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Part I Introduction, 4 Financial Market Infrastructures: The International Approach and the Current Challenges »

Paolo Saguato, Guido Ferrarini, Eric Pan
From: Financial Market Infrastructures: Law and Regulation
Edited By: Jens-Hinrich Binder, Paolo Saguato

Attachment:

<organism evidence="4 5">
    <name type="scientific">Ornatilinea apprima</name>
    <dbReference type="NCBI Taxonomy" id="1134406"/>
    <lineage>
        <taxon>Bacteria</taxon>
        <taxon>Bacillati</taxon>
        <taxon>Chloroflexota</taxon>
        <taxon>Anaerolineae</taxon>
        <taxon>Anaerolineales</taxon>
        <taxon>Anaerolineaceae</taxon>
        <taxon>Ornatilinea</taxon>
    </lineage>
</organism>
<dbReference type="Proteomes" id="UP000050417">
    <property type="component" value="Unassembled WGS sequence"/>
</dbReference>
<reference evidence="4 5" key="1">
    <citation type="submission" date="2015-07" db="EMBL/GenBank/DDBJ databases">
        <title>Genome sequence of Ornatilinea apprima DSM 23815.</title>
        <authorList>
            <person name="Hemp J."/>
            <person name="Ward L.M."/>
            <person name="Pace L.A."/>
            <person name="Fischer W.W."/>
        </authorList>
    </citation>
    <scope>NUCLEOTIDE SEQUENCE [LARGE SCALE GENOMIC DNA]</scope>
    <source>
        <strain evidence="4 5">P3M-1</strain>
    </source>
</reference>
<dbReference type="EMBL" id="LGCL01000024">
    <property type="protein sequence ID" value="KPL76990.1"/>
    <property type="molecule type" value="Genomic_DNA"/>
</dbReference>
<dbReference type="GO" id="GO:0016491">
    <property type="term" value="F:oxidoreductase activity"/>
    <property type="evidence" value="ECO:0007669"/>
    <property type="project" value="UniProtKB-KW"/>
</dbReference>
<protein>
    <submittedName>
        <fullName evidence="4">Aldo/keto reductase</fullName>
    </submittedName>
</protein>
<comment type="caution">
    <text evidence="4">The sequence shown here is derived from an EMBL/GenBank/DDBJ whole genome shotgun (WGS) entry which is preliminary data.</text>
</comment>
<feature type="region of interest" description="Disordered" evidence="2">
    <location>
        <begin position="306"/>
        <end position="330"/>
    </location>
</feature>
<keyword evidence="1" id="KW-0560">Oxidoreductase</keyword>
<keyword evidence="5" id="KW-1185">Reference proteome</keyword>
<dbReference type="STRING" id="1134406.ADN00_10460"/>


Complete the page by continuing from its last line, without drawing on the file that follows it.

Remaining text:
This chapter analyses the global initiatives for coordination of financial market infrastructure (FMI) regulation that have emerged since the 1990s, reflecting on both the European and the American perspectives. It begins by looking at the different approaches that authorities can take in tackling cross-border phenomena. Finding the right balance between securing national interests and engaging in international relationships is a delicate process: in international financial regulation, authorities can claim extraterritorial application of their domestic regime to keep control of the market and minimize the opportunities of regulatory arbitrage; but they can also try to contain opportunities for regulatory arbitrage by engaging in harmonization and coordination with other countries. The chapter then discusses the dynamics of the European Union and United States relationship and the approaches embraced by the two jurisdictions in regulating and overseeing derivatives central clearinghouses (CCPs) in the aftermath of the global financial crisis. It also examines Brexit and considers the severe challenges that the decision of the United Kingdom to leave the EU will have to the markets, before offering a snapshot of the challenges that financial technology (FinTech) is posing to the existing delicate cross-border regulatory equilibrium.